Cavaliers fire David Blatt, Tyronn Lue signs multiyear contract: 5 Things
The Cavaliers fired coach David Blatt after one and a half seasons and a Finals appearance amid talk of an underwhelming offensive identity and an absence of leadership.
The Cleveland Cavaliers fired coach David Blatt Friday, according to Yahoo Sports' Adrian Wojnarowski. CBS Sports NBA Insider Ken Berger confirmed the news. The move comes just four days after the Cavaliers were blown out by the Golden State Warriors in an embarrassing performance Monday night, and amid questions that the Cavaliers were simply not equipped to compete for a title with a star-laden roster.
Blatt had been hired prior to LeBron James' decision to rejoin the team in free agency last summer, and was praised as an "offensive genius" coming in, yet the team consistently lacked a strong offensive scheme and primarily relied upon isolation play from LeBron James and Kyrie Irving. There had been concerns since the tough start of last year that Blatt lacked the support of the locker room.
"I am very grateful to have had the opportunity to serve as the head coach of the Cleveland Cavaliers. I'd like to thank Dan Gilbert and David Griffin for giving me this opportunity and am honored to have worked with an amazing group of players from LeBron James, Kyrie Irving and Kevin Love through the entire roster. I'd also like to express my extreme gratitude to my coaching staff. I am indebted to them for their professionalism, hard work, loyalty and friendship. I am proud of what we have accomplished since I have been the Head Coach and wish the Cavaliers nothing but the best this season and beyond."
The Cavs also released a statement:
Cleveland Cavaliers General Manager David Griffin announced today that David Blatt has been released from his duties as head coach. Associate Head Coach Tyronn Lue has been named Head Coach. The current Cavaliers assistant coaches and staff remain under contract and will continue working with the team.
“On behalf of the organization, I would like to thank David Blatt for his efforts and commitment to this franchise,” said Griffin. “He spent the last year and a half battling intense scrutiny, working to mold a very willful group and we all recognize that is not at all an easy task.”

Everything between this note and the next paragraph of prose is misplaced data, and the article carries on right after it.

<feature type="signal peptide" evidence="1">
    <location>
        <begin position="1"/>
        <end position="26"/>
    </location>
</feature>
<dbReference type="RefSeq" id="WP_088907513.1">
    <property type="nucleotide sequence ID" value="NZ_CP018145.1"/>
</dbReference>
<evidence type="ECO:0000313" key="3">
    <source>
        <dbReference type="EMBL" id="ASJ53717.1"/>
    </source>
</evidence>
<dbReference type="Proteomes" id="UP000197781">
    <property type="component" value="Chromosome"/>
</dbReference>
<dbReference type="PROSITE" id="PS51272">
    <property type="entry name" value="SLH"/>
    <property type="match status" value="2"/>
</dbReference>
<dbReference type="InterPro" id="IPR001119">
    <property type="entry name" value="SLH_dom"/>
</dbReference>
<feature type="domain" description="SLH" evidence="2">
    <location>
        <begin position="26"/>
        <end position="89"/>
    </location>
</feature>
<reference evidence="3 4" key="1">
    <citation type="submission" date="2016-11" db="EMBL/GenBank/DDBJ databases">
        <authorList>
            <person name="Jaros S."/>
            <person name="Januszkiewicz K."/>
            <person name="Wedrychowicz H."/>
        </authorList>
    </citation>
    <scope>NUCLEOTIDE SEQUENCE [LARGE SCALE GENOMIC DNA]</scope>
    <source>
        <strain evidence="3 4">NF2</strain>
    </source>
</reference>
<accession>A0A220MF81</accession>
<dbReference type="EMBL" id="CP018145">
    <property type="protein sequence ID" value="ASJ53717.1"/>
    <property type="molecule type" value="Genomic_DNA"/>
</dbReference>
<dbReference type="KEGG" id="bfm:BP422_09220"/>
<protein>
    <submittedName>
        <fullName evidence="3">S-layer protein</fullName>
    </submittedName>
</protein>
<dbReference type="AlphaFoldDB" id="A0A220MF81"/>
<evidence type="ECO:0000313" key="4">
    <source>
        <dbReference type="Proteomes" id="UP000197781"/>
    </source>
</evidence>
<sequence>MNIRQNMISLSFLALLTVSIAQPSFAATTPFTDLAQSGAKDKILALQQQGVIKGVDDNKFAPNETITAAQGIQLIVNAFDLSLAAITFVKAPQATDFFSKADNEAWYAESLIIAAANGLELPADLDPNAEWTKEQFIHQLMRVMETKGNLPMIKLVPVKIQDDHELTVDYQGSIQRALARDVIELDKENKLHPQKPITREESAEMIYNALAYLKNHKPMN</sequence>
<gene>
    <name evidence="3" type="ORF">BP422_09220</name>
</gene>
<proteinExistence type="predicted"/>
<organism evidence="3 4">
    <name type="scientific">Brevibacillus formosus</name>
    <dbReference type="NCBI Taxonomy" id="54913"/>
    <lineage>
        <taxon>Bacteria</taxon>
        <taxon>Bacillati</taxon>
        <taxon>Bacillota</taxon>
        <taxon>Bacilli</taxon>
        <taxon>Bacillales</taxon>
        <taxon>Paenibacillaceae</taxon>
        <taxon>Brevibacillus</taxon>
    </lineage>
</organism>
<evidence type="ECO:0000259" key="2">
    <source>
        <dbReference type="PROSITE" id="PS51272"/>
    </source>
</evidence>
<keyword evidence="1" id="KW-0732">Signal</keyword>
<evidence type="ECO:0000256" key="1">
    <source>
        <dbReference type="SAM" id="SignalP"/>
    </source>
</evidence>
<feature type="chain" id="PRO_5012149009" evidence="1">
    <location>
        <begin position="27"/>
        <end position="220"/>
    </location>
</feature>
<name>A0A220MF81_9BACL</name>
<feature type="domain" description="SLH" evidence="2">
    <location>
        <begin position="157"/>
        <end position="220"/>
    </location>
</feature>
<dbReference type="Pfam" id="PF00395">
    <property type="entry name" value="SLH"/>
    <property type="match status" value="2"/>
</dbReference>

“But with that said, when you have the clarity of purpose that our ownership has instilled in this entire organization, decisions often make themselves. Every decision made is an answer to the following question: does it put us in the best position to deliver Championships to Northeast, Ohio.”
“So, today, we are elevating Tyronn Lue, from his role as Associate Head Coach to Head Coach. I am more than confident that he will have the pulse of our team and the buy-in required to enhance the habits and culture that will foster the kind of identity and results we must have.”
Blatt was named the 19th head coach in Cavaliers history on June 20, 2014. During his one and half seasons as head coach, Blatt compiled a regular season record of 83-40 and a 14-6 mark in last year’s playoffs.
“Over the course of my business career I have learned that sometimes the hardest thing to do is also the right thing to do,” said Dan Gilbert, Majority Owner of the Cavaliers. “Our ownership group supports David Griffin’s decision. We would like to thank David Blatt for his work over these past two seasons where the Cavaliers transformed into a playoff team after a rebuilding phase. We believe Tyronn Lue is the right coach at the right time to put us in the best position to take the last but most challenging step to complete our mission to deliver Cleveland an NBA Championship.”
Per Berger, Tyronn Lue will take over as coach on a multi-year deal. Here's what you need to know about the decision to fire Blatt:
1. This decision was coming for a long time: The worst kept secret in Cleveland was that the players did not have David Blatt's back. There were constant murmurs of distrust and discord between the players and Blatt going back to the start of last season when the team slumped immediately out of the gate. Mike Miller (now with the Nuggets) even went so far as to say that Blatt was an "offensive genius" at the start of last season, but was among other players to reserve compliments, even after the team's run to the Finals.
It was bizarre to recognize the vibe around the team towards Blatt, even with the Cavaliers within two games of a championship. That uneasiness was why the team's decision to retain Blatt last summer seemed surprising, even after a Finals appearance. Instead, Dan Gilbert and GM David Griffin elected to stick with the same formula in the hopes that a full season together would change the course of the team.